On April 15, 2024, the U.S. Equal Opportunity Commission (EEOC) issued its final rule implementing the federal Pregnant Worker’s Fairness Act (PWFA). The PWFA, which went into effect in June 2023,1 requires covered employers to provide reasonable accommodations for employees’ known limitations relating to pregnancy, childbirth, or related medical protections. The PFWA builds on existing pregnancy-related protections and employer obligations under Title VII, the Americans with Disabilities Act, and many state and local laws.

The 400-page final rule provides clarity on how the EEOC will interpret and enforce the PFWA.  Of note, the final rule provides interpretative guidance on the following key topics:

  • Limitations and medical conditions for which applicants or employees may seek reasonable accommodations, including miscarriage or stillbirth, migraines, lactation, and pregnancy-related conditions that are episodic, such as morning sickness.
  • Clarification that employers are not required to seek documentation supporting an accommodation request and should only do so when it is reasonable under the circumstances.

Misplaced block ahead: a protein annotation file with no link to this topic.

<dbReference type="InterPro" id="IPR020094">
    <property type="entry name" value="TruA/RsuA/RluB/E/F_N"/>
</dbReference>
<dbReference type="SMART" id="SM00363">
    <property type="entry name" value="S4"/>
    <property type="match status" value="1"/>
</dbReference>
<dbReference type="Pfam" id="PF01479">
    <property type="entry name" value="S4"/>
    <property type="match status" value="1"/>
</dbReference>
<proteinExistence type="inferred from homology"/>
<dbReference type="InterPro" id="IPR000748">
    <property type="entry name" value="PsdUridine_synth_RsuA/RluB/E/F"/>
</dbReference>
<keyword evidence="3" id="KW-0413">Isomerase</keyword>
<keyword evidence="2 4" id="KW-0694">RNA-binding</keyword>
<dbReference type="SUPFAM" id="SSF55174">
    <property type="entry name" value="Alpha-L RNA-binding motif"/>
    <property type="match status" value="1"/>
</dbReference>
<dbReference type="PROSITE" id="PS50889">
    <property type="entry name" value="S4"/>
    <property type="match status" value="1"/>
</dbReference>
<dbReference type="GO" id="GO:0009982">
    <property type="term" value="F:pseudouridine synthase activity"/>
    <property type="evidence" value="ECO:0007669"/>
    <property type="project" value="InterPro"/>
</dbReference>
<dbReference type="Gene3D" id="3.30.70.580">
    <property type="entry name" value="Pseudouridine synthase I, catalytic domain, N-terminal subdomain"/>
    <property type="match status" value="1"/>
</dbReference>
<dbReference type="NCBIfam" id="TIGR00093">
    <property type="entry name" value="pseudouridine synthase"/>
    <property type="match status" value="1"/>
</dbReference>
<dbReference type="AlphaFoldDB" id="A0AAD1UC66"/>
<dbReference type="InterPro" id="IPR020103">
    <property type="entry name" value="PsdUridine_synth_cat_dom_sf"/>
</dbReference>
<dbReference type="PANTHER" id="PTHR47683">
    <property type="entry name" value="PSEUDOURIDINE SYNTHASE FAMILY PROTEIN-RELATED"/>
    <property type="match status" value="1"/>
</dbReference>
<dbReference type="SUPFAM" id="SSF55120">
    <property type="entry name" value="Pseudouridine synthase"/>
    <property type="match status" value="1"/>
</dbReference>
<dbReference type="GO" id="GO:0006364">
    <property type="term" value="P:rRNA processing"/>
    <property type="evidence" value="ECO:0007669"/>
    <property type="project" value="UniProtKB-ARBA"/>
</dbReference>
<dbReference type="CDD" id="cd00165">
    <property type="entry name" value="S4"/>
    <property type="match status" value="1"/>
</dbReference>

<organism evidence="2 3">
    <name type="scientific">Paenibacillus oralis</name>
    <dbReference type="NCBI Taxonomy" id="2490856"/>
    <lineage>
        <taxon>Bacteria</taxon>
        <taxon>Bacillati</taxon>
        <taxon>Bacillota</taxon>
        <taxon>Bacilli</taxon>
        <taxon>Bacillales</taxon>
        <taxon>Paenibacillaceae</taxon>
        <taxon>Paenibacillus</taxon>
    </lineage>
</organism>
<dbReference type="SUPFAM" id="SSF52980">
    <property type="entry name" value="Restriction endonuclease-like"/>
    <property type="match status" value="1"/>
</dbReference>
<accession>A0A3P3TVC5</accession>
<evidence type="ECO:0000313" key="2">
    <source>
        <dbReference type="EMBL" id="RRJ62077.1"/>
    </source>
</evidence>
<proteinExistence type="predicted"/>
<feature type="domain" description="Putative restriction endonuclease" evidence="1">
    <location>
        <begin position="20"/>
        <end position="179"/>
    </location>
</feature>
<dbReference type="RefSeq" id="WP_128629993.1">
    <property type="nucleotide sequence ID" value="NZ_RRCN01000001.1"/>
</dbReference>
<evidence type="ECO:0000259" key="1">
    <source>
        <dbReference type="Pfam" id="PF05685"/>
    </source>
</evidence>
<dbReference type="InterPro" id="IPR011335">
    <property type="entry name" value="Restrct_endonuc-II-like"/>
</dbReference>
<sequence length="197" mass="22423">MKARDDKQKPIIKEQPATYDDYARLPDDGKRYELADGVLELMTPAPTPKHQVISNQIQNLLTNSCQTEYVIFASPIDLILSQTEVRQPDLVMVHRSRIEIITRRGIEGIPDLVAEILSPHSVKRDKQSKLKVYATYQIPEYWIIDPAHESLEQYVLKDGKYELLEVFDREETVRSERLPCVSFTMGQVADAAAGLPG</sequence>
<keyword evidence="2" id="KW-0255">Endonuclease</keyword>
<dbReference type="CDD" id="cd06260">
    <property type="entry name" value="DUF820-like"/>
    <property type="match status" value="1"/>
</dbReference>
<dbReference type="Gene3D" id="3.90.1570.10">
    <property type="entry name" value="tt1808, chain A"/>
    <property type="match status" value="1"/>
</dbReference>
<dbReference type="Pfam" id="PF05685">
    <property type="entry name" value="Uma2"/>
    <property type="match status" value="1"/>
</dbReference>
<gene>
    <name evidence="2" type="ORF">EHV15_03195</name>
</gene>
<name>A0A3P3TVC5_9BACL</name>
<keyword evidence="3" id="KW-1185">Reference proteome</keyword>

• Examples of what constitutes a reasonable accommodation, including but not limited to: additional breaks, a stool to sit on while working, time off for medical appointments, temporary reassignment, temporary suspension of certain job duties, telework, or time off to recover from childbirth or a miscarriage.
  • Expectation that employers and employees will engage in early and frequent communication to raise and timely resolve reasonable accommodation requests.
  • When a reasonable accommodation may impose an undue hardship on an employer.

The final rule is set to be published in the Federal Register on April 19, 2024 and will take effect 60 days thereafter. 

If you have any questions about the implications of the PWFA or its final rule, Reed Smith’s experienced employment attorneys are available to help.

  1. In February 2024, a federal court in Texas blocked enforcement of the PWFA against the state of Texas and its divisions and agencies. This ruling does not impact private employers in Texas, who must still comply with the PWFA. ↩︎